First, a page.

Education also gets a record increase in state dollars, but other important issues were left on the table as the clock ran out.
Lawmakers ended the 2006 session just after midnight with the usual elaborate if strange ceremony, the dropping of the handkerchief in the center of the Capitol between the House and Senate. They passed the largest state budget ever, and pumped a record $32 billion into schools.
Sen. Tom Leem, Florida Senate President, said, "I’m extremely grateful for a historic increase in public education funding, 63 percent larger than any time in Florida history."
Other key issues didn’t make the cut. Jeb Bush’s controversial priorities to save the state’s school voucher program and weaken class size restrictions failed, and the clock ran out on a $60 million package for the Florida Marlins.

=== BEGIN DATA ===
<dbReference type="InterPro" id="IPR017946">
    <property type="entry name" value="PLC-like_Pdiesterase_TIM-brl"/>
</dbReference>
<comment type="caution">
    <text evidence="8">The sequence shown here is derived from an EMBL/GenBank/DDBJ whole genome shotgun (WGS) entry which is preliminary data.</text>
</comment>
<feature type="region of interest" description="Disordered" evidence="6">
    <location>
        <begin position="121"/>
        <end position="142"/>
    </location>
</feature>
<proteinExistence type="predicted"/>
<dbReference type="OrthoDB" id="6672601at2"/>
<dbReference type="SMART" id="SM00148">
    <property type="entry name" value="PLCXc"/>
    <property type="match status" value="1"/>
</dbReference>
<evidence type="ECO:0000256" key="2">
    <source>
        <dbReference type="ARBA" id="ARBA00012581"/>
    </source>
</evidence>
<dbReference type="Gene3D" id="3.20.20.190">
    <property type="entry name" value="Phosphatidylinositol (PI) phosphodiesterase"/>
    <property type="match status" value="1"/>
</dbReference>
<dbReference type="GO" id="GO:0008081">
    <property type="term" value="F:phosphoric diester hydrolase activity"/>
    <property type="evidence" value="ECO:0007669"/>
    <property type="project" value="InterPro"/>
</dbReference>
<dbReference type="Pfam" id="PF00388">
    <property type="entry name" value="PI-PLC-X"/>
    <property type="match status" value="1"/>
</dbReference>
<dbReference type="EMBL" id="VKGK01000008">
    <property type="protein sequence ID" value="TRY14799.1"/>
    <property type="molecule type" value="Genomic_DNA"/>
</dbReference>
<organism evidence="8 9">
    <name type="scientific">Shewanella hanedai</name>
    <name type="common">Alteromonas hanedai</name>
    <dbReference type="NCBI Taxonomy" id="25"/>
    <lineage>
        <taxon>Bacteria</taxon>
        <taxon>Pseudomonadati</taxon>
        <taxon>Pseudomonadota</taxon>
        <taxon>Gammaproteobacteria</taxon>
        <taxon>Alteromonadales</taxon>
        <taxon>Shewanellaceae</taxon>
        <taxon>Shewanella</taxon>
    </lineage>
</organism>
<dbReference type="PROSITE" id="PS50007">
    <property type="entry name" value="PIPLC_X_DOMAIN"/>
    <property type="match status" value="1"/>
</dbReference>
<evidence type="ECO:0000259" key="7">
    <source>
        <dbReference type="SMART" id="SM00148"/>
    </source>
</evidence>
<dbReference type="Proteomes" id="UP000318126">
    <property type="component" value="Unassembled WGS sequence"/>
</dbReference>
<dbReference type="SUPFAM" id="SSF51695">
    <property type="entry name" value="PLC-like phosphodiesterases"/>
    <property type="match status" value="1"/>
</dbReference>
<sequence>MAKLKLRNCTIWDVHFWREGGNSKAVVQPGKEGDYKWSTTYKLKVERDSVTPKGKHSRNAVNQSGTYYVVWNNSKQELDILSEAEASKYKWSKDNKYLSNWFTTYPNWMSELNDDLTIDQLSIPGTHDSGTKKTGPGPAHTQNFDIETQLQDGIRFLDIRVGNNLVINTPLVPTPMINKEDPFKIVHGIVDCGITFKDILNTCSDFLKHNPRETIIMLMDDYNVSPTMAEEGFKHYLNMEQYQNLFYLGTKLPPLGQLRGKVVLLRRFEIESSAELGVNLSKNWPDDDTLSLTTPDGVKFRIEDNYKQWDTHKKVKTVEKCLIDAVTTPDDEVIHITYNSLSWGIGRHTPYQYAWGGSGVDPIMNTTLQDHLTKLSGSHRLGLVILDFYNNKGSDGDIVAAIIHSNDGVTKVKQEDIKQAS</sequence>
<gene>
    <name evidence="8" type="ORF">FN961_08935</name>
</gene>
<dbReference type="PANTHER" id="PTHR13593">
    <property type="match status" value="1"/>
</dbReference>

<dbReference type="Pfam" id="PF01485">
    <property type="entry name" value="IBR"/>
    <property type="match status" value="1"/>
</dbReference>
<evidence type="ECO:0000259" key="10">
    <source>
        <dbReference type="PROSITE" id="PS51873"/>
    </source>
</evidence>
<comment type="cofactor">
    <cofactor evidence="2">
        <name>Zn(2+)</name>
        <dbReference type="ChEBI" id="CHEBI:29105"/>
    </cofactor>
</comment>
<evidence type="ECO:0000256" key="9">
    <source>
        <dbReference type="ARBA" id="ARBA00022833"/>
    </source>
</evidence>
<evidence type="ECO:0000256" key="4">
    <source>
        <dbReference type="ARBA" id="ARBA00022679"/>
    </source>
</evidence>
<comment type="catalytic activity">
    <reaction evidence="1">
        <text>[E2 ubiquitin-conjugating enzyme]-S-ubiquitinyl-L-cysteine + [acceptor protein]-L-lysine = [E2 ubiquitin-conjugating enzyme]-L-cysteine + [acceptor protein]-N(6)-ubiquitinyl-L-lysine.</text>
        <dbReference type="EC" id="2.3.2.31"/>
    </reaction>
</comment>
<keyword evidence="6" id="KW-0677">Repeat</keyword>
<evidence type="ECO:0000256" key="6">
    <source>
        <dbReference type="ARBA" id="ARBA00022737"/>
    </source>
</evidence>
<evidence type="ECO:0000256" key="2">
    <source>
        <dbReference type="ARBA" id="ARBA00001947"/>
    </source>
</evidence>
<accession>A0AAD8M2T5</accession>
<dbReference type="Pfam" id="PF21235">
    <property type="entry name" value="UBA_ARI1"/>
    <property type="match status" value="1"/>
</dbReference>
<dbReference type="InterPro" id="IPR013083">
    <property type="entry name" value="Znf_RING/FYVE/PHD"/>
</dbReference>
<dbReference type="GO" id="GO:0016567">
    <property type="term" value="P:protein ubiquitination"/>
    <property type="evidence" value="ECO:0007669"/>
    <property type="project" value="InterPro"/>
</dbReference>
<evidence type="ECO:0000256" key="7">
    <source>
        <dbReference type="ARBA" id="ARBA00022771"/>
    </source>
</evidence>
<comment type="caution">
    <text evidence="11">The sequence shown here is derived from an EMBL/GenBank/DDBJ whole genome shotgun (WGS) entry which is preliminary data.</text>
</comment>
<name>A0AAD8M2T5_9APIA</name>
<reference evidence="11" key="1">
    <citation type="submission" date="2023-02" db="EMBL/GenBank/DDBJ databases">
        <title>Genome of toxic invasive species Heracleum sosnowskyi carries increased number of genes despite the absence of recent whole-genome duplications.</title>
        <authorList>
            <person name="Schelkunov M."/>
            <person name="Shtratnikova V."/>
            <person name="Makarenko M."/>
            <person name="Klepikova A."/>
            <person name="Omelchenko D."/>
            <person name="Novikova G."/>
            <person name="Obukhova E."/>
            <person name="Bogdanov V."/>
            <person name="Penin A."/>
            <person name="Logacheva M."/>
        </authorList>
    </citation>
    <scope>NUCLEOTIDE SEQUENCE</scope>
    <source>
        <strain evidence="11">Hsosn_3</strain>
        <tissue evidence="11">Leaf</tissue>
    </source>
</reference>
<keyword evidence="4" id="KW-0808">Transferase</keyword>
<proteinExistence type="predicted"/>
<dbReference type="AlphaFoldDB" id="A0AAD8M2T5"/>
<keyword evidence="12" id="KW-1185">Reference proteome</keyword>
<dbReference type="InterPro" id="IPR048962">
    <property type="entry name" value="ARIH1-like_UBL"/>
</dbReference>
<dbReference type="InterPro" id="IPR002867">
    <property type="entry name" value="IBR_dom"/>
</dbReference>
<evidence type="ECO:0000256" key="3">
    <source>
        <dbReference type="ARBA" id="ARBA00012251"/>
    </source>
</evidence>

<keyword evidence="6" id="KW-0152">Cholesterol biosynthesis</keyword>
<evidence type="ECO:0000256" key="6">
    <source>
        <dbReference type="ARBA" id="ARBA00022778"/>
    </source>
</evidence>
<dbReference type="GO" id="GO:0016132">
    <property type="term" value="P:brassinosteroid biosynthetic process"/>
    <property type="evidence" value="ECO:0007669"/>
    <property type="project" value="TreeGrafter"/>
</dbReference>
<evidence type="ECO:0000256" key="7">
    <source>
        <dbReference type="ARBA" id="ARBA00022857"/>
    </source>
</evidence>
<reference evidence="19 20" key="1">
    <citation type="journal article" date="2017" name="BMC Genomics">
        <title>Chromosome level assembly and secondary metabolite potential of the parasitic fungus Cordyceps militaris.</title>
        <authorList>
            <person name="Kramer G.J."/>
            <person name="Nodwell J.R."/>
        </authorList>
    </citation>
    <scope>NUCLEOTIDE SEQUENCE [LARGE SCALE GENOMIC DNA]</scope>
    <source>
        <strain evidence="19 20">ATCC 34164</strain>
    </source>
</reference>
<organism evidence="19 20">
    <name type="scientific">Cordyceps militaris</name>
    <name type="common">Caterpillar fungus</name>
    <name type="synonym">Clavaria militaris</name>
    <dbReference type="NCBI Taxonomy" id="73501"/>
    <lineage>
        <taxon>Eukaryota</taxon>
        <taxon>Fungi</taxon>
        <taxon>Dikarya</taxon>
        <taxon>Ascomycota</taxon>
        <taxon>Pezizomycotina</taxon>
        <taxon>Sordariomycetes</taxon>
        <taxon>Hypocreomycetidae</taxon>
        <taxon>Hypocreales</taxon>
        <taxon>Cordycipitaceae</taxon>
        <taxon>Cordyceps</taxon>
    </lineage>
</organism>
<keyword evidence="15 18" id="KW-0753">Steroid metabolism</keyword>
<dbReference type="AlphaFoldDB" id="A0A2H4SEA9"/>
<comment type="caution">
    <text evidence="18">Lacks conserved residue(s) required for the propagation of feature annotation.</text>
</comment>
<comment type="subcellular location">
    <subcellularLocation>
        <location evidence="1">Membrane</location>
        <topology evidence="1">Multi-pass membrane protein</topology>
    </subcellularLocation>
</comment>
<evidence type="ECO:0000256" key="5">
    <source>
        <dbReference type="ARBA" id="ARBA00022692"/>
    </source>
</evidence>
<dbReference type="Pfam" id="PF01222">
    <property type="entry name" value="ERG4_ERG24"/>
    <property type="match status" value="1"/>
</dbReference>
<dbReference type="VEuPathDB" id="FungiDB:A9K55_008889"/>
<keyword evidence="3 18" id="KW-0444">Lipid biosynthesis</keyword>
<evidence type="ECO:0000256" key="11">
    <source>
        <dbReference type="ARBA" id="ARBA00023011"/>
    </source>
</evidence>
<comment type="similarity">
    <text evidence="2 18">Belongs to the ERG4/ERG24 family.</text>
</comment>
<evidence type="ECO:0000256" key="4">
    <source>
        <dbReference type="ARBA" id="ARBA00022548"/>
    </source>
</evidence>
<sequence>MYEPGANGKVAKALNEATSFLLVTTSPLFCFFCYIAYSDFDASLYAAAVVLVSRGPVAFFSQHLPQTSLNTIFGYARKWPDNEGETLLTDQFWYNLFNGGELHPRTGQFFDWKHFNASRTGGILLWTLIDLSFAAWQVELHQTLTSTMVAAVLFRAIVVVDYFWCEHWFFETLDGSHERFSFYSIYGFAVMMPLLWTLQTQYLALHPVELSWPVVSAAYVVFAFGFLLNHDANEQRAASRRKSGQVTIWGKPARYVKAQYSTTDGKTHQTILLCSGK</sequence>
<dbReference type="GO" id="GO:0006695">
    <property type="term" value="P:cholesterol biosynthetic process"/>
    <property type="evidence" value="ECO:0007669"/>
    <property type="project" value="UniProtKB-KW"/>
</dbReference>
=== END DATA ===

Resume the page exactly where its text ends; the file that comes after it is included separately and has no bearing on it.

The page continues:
Lawmakers did approve a measure to limit who pays in civil lawsuits, and they voted to use more than $700 million to offset homeowner’s insurance rate hikes.
Rep. Allan Bense, Speaker of the Florida House, said, "We passed I think a good insurance bill. We passed eminent domain laws, I think, that will really help Florida. I could rattle off a long list. We did a great energy bill and affordable housing, a bill that’s great."
Democrats called it a session of missed opportunities. Lawmakers put some extra money in to help the state’s juvenile justice system, but not nearly as much as many say was needed. A bipartisan effort to ban school bullying also didn’t make it through, but supporters say they at least made their point.
Rep. Ken Gottlieb, (D) Miramar, said, “The great thing is that now we’ve had Democrats and Republicans and the entire House of Representatives realize that we have a problem in our schools."
Lawmakers now go home to start campaigning for the November elections. Democrats called the 2006 legislative session a session of missed opportunities. Lawmakers put some extra money in to help the state’s juvenile justice system, but not nearly as much as many say was needed.
Democrats were also unhappy with reduced spending on the KidCare insurance program for low-income kids, and a boost in pay for teachers dependent on how well their students do on the FCAT.